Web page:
Turkey Surprises With Big Rate Cut Again as Erdogan Won’t Let Up

(Bloomberg) — The Turkish central bank delivered another interest-rate cut that exceeded forecasts, emboldened by the lira’s stability and egged on by President Recep Tayyip Erdogan’s calls for more aggressive easing.

The Monetary Policy Committee reduced its key rate on Thursday to 12% from 14% at this year’s last scheduled meeting. While economists surveyed by Bloomberg unanimously predicted a rate cut, expectations ranged widely, with most seeing a decrease of 150 basis points.

The MPC removed a phrase from its statement that said its stance was “to a large part” consistent with the the projected disinflation path, suggesting it could now move slower to loosen policy. The lira kept gains after the decision, trading 0.4% stronger against the dollar.

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Less than six months into his tenure, Governor Murat Uysal has rolled back most of the dramatic rate hikes used by the central bank to fight last year’s currency crisis, starting the unprecedented easing cycle with a record cut weeks after taking the job. Erdogan ousted his predecessor for not acting fast enough.

The latest move brings the cumulative easing under Uysal’s watch to 12 percentage points. The decision is a “mild surprise,” according to Guillaume Tresca, a Paris-based strategist at Credit Agricole.

“The central bank has to deliver,” he said. “It will continue to do so as long as the lira is broadly stable.”

‘Single Digits’

Just as he’s done ahead of all policy decisions since installing Uysal, Erdogan sounded off on monetary matters again in the days before this week’s meeting, saying “we will be moving to single digits in interest rates in 2020.”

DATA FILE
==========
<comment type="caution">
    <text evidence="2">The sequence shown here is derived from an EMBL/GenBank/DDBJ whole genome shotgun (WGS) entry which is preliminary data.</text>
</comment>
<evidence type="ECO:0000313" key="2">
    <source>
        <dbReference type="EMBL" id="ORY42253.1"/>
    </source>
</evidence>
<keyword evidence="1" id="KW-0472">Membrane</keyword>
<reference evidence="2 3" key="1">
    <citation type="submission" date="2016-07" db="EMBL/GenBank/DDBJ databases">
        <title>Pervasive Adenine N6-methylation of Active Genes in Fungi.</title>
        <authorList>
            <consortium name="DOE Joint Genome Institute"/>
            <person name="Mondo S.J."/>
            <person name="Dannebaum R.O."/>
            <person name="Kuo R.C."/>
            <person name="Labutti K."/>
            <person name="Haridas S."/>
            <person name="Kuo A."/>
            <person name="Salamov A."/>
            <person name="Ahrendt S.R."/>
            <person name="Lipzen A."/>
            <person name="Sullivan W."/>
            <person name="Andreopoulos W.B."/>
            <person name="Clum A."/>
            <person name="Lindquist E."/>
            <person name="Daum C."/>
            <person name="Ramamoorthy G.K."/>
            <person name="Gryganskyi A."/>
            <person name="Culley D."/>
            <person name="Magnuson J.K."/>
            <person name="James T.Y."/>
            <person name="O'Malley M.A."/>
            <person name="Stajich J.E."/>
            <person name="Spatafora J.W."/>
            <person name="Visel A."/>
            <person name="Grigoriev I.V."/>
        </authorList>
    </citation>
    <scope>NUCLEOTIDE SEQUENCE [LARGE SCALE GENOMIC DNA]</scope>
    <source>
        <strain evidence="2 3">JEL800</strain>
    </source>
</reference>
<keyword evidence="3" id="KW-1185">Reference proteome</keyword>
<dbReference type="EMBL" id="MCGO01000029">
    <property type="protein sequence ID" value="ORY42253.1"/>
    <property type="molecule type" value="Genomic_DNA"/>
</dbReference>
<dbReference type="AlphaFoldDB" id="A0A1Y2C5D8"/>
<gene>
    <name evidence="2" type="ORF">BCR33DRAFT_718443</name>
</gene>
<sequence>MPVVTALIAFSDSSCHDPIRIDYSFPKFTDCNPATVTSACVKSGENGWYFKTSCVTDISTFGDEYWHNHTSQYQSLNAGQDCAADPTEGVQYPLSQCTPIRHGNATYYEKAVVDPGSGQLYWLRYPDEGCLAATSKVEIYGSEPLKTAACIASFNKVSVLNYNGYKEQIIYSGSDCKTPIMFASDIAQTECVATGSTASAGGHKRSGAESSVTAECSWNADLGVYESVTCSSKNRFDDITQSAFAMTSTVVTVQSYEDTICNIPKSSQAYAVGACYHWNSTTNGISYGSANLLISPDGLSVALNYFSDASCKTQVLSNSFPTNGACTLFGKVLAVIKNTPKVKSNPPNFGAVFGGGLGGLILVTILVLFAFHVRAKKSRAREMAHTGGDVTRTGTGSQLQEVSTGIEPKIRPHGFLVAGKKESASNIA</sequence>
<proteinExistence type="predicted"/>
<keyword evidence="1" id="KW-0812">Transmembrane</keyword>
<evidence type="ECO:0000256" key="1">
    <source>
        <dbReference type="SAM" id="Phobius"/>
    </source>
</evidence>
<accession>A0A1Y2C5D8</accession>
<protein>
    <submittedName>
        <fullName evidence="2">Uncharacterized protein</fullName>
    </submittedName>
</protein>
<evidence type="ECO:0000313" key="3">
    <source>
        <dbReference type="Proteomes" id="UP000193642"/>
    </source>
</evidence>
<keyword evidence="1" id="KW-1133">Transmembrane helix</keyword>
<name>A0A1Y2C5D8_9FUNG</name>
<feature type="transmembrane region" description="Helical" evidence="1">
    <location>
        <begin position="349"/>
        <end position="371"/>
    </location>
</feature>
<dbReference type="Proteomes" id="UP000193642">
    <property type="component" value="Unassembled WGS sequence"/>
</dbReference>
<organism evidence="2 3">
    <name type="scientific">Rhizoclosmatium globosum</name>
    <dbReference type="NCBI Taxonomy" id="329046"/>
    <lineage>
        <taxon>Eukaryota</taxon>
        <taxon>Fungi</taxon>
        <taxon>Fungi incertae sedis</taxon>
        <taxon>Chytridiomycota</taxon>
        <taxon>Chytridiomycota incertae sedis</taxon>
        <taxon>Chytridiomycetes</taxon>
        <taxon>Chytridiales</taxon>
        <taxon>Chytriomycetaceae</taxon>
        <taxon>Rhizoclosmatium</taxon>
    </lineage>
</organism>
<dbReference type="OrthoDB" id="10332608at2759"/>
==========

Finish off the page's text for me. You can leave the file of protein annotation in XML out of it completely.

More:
What Our Economists Say…
“The latest reduction completely reverses the monetary tightening that followed last year’s currency crisis. But with inflation picking up, rate cuts will probably take a pause now until 2Q20.”

— Ziad Daoud

Erdogan’s fixation on low rates was hardly the only reason for easing, with the economy just beginning to gain momentum after a recession. Even as inflation bounced back in November, it didn’t heat up as much as expected, ensuring that before this week’s meeting, Turkey still boasted one of the highest real rates in emerging markets.

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Losing Appeal

Inflation began to soar in June 2018 after a crash in the lira touched off a surge in domestic prices across the import-dependent economy. After peaking at 25.2% last year, it plummeted into single digits before a pickup to an annual 10.6% in November.

Price growth is likely to end the year near the lower bound of the central bank’s October inflation projections, “with risks around the disinflation path for 2020 being balanced,” the MPC said on Thursday.

Meanwhile, policy makers have also increased the number of their meetings next year to 12, from eight in 2019, a decision that could allow them to move in smaller steps if they chase Erdogan’s goal of single-digit rates.

Until now, the lira has largely withstood the onslaught of rate cuts, its one-month implied volatility falling in December to the lowest in years. Still, worries abound among investors, with Turkey’s currency on track this month for the worst performance in emerging markets against the dollar.

“The plunge in Turkey’s real policy rate may leave assets vulnerable to capital flight, quickening the pace of the lira’s spot deterioration in 2020,” said Phoenix Kalen, a strategist at Societe General SA in London before the decision. “The more frequent opportunities to revise the monetary policy stance mean that there are fewer compelling reasons to take actions that may be difficult for the market to digest.”

–With assistance from Harumi Ichikura and Paul Wallace.

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